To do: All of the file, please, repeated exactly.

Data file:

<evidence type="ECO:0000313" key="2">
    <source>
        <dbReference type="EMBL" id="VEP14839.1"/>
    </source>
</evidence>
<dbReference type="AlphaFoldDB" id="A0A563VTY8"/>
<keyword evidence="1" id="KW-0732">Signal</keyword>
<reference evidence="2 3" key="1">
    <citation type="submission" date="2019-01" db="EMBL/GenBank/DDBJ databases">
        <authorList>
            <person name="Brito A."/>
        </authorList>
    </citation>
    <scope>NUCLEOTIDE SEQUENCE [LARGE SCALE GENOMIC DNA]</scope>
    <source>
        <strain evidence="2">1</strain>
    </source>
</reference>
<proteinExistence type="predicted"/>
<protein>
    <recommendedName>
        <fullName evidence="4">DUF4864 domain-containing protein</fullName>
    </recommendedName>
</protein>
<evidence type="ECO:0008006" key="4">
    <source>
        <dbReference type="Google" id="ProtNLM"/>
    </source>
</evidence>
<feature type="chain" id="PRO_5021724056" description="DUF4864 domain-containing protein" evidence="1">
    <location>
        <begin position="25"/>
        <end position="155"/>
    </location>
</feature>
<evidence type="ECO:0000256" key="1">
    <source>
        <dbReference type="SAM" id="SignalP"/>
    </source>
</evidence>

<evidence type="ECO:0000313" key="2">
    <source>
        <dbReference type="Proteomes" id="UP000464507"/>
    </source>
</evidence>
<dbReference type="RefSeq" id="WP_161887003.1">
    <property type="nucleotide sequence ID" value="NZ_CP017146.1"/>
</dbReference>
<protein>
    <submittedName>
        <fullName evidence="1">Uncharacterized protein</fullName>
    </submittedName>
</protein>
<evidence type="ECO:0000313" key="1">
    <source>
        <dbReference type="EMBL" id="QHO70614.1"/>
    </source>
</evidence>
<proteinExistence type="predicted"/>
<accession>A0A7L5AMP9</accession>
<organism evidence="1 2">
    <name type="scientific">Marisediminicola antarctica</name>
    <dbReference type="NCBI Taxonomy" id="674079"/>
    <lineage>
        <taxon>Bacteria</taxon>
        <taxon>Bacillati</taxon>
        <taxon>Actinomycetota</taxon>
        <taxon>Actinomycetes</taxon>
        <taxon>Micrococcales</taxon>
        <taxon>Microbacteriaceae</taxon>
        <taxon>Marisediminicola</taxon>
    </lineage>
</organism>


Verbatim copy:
<evidence type="ECO:0000313" key="2">
    <source>
        <dbReference type="EMBL" id="VEP14839.1"/>
    </source>
</evidence>
<dbReference type="AlphaFoldDB" id="A0A563VTY8"/>
<keyword evidence="1" id="KW-0732">Signal</keyword>
<reference evidence="2 3" key="1">
    <citation type="submission" date="2019-01" db="EMBL/GenBank/DDBJ databases">
        <authorList>
            <person name="Brito A."/>
        </authorList>
    </citation>
    <scope>NUCLEOTIDE SEQUENCE [LARGE SCALE GENOMIC DNA]</scope>
    <source>
        <strain evidence="2">1</strain>
    </source>
</reference>
<proteinExistence type="predicted"/>
<protein>
    <recommendedName>
        <fullName evidence="4">DUF4864 domain-containing protein</fullName>
    </recommendedName>
</protein>
<evidence type="ECO:0008006" key="4">
    <source>
        <dbReference type="Google" id="ProtNLM"/>
    </source>
</evidence>
<feature type="chain" id="PRO_5021724056" description="DUF4864 domain-containing protein" evidence="1">
    <location>
        <begin position="25"/>
        <end position="155"/>
    </location>
</feature>
<evidence type="ECO:0000256" key="1">
    <source>
        <dbReference type="SAM" id="SignalP"/>
    </source>
</evidence>

<evidence type="ECO:0000313" key="2">
    <source>
        <dbReference type="Proteomes" id="UP000464507"/>
    </source>
</evidence>
<dbReference type="RefSeq" id="WP_161887003.1">
    <property type="nucleotide sequence ID" value="NZ_CP017146.1"/>
</dbReference>
<protein>
    <submittedName>
        <fullName evidence="1">Uncharacterized protein</fullName>
    </submittedName>
</protein>
<evidence type="ECO:0000313" key="1">
    <source>
        <dbReference type="EMBL" id="QHO70614.1"/>
    </source>
</evidence>
<proteinExistence type="predicted"/>
<accession>A0A7L5AMP9</accession>
<organism evidence="1 2">
    <name type="scientific">Marisediminicola antarctica</name>
    <dbReference type="NCBI Taxonomy" id="674079"/>
    <lineage>
        <taxon>Bacteria</taxon>
        <taxon>Bacillati</taxon>
        <taxon>Actinomycetota</taxon>
        <taxon>Actinomycetes</taxon>
        <taxon>Micrococcales</taxon>
        <taxon>Microbacteriaceae</taxon>
        <taxon>Marisediminicola</taxon>
    </lineage>
</organism>